The Blob and El Niño Cause Changes in the West Coast’s Marine Ecosystems

California’s marine ecosystems have seen a dramatic decrease in recent years due to El Niño and The Blob. The National Oceanic and Atmospheric Administration said that The Blob, which they discovered in 2013, has been highly disruptive for marine life on the West Coast. The Blob, just like El Niño, is a large area of ocean water that has above average temperatures. As its name implies, The Blob just seemed to hang around and grow about 1,000 miles offshore from Mexico to Alaska. The Blob caused a temperature increase of seven degrees Fahrenheit wherever it was spotted.

Some of the specific changes in marine life that have been noticed in recent years include reports that humpback whales are swimming closer to the shore, sportfish are migrating to southern California, and red crabs are washing up on central California beaches. Marine biologists are trying to figure out ways to restore a sense of balance to these ecosystems that have been thrown out of whack.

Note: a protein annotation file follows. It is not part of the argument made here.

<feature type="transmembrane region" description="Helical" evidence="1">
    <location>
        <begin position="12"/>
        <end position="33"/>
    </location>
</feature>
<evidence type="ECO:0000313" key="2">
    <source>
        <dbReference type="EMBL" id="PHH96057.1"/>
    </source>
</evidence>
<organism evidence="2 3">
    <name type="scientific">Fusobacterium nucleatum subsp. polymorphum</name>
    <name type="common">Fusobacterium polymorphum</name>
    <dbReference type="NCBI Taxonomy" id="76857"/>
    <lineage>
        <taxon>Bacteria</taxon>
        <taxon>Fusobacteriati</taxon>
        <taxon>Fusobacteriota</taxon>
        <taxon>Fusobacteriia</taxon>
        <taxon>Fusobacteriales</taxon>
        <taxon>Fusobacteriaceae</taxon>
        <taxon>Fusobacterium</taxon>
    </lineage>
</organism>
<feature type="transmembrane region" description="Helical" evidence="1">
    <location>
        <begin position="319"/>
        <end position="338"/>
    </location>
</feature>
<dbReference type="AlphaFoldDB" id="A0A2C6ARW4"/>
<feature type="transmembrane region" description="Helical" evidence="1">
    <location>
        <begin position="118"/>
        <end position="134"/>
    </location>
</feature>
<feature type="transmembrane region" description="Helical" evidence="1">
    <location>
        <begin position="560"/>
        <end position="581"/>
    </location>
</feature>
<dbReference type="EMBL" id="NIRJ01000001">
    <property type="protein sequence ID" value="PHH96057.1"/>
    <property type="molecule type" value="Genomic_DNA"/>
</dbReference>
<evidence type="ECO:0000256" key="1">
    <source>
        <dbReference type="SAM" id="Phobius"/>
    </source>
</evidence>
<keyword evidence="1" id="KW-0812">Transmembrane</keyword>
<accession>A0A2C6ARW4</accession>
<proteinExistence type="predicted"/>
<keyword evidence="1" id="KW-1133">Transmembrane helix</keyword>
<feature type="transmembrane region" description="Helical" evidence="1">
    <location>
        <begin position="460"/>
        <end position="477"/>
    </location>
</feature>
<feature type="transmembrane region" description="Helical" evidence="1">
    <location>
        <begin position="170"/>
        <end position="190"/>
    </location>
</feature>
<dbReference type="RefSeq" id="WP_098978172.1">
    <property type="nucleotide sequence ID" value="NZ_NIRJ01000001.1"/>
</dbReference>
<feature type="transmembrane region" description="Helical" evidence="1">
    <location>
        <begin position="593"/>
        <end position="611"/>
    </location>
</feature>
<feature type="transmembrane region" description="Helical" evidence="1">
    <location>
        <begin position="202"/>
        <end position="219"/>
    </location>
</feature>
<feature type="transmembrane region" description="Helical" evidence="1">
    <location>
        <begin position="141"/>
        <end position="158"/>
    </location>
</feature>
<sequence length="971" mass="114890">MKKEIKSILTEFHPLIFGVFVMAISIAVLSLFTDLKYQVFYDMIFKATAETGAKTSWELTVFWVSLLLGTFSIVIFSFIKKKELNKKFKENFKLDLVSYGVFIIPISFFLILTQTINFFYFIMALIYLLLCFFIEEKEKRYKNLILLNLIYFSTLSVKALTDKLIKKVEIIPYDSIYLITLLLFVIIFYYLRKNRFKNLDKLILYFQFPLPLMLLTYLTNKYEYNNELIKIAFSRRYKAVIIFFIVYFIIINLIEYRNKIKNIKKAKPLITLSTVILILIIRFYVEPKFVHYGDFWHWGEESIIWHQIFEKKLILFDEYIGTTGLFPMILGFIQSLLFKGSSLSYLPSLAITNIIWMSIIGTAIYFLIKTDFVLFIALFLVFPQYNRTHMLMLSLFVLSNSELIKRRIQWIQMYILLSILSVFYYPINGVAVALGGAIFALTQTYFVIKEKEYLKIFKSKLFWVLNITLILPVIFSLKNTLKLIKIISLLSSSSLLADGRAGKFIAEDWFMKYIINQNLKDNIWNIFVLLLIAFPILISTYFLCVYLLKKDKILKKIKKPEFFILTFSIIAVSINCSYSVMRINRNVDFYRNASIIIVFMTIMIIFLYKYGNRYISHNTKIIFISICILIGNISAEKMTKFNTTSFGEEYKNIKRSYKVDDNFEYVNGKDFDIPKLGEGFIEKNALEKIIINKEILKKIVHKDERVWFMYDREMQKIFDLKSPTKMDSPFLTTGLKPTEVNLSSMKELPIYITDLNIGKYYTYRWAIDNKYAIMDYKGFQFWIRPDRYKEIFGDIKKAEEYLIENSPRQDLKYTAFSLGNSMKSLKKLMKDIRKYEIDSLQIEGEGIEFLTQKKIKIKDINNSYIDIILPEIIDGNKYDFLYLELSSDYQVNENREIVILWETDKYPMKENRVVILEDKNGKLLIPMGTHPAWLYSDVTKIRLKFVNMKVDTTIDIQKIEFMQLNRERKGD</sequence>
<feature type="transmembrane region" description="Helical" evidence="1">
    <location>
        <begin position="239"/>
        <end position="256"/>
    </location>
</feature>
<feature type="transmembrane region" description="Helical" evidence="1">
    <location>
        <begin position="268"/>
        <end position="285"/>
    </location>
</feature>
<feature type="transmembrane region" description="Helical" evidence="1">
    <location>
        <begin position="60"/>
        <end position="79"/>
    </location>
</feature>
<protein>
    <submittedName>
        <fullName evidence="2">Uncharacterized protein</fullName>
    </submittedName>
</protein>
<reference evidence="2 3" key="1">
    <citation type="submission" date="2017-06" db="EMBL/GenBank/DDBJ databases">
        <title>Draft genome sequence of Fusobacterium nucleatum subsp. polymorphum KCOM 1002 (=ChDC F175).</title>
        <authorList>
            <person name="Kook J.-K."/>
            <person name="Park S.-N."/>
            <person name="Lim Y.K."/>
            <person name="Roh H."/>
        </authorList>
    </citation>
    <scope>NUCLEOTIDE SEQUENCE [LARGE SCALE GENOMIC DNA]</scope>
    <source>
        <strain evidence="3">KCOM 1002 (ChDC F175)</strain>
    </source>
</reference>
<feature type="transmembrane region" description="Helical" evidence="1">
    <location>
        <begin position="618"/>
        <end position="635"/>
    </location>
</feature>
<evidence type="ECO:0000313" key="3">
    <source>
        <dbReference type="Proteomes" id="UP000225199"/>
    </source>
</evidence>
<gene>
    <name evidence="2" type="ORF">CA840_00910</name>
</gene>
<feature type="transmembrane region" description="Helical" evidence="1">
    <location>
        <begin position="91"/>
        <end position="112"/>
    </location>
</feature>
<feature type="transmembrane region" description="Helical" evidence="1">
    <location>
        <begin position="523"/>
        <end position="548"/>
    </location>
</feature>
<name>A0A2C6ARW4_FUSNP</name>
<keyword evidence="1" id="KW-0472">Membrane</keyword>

Scientists explain that warm temperatures change the wind and currents of the ocean. All of these rapid changes have a negative effect on the natural process of photosynthesis, and thus the food marine animals would eat becomes scarce. Scientists have also said that El Niño and The Blob are tapering off, but the ecosystems they touched are still in a state of disarray. Researchers hope to better understand these massive changes to figure out a way to restore balance to the West Coast’s marine life.